The “Cake” of the title refers to the homemade birthday cake a chronic pain sufferer named Nina wanted to make for her young son, representing her wish for a normal life and the physical abilities she used to have. A member of her support group, Claire, scoffed at her idea as being overly sentimental, but when Nina commits suicide by jumping off a highway overpass, Claire can’t stop thinking about it and visualizing her own suicide. Nina begins visiting Claire’s heavily medicated dreams as an almost demonic figure, tempting and criticizing her by turns.

But the cake is a lie; it does not accurately depict the financial straits most people with chronic pain encounter when they’re no longer able to work. As a former lawyer, Claire can seemingly afford to pay for a housekeeper to keep her place clean, prepare food, and occasionally drive her to Tijuana for illicit pain medication smuggled back into the U.S. in a hollow statue of St. Jude. Though she gets stopped at the border once, a quick phone call to her lawyer ex-husband takes care of it. She doesn’t seem to require public benefits and never seems to fight with her insurance company, though her doctor and physical therapists are starting to tire of her lack of progress.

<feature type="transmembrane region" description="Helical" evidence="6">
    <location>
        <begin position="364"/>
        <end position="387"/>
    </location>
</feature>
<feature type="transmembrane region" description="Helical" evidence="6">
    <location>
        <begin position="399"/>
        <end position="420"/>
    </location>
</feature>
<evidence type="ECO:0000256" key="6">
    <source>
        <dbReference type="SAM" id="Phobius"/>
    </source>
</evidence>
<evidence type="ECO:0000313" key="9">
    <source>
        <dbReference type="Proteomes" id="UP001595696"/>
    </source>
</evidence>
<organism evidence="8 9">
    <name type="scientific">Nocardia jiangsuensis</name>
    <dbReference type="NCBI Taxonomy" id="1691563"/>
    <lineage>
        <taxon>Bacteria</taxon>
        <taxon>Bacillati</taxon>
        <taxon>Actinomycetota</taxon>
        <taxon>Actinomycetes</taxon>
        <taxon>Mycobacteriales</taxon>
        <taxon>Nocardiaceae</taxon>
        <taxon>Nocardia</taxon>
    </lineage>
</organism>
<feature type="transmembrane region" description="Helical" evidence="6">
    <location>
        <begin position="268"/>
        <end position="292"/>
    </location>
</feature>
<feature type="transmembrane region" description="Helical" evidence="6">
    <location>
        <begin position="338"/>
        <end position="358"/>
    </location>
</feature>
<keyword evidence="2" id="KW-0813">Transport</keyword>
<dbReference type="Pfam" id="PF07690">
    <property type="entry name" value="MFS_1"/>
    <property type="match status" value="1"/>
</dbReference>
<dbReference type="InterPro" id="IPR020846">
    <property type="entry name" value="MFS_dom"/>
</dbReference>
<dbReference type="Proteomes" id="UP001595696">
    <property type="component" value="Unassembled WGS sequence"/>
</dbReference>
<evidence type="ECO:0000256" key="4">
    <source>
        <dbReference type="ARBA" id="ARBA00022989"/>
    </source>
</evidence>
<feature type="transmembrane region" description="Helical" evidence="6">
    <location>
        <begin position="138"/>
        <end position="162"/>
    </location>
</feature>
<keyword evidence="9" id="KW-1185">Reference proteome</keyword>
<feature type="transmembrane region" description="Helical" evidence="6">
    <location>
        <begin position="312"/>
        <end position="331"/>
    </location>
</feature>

At the ending, Cake appears to draw the conclusion that a chronic pain sufferer merely needs to deal with their grief and trauma to have their physical condition improve, but that’s demonstrably false. Many chronic pain conditions have their root in auto-immune and other diseases which have no emotional cause. It’s irresponsible to lead the public to believe that all that needs to be done is “get over it”.


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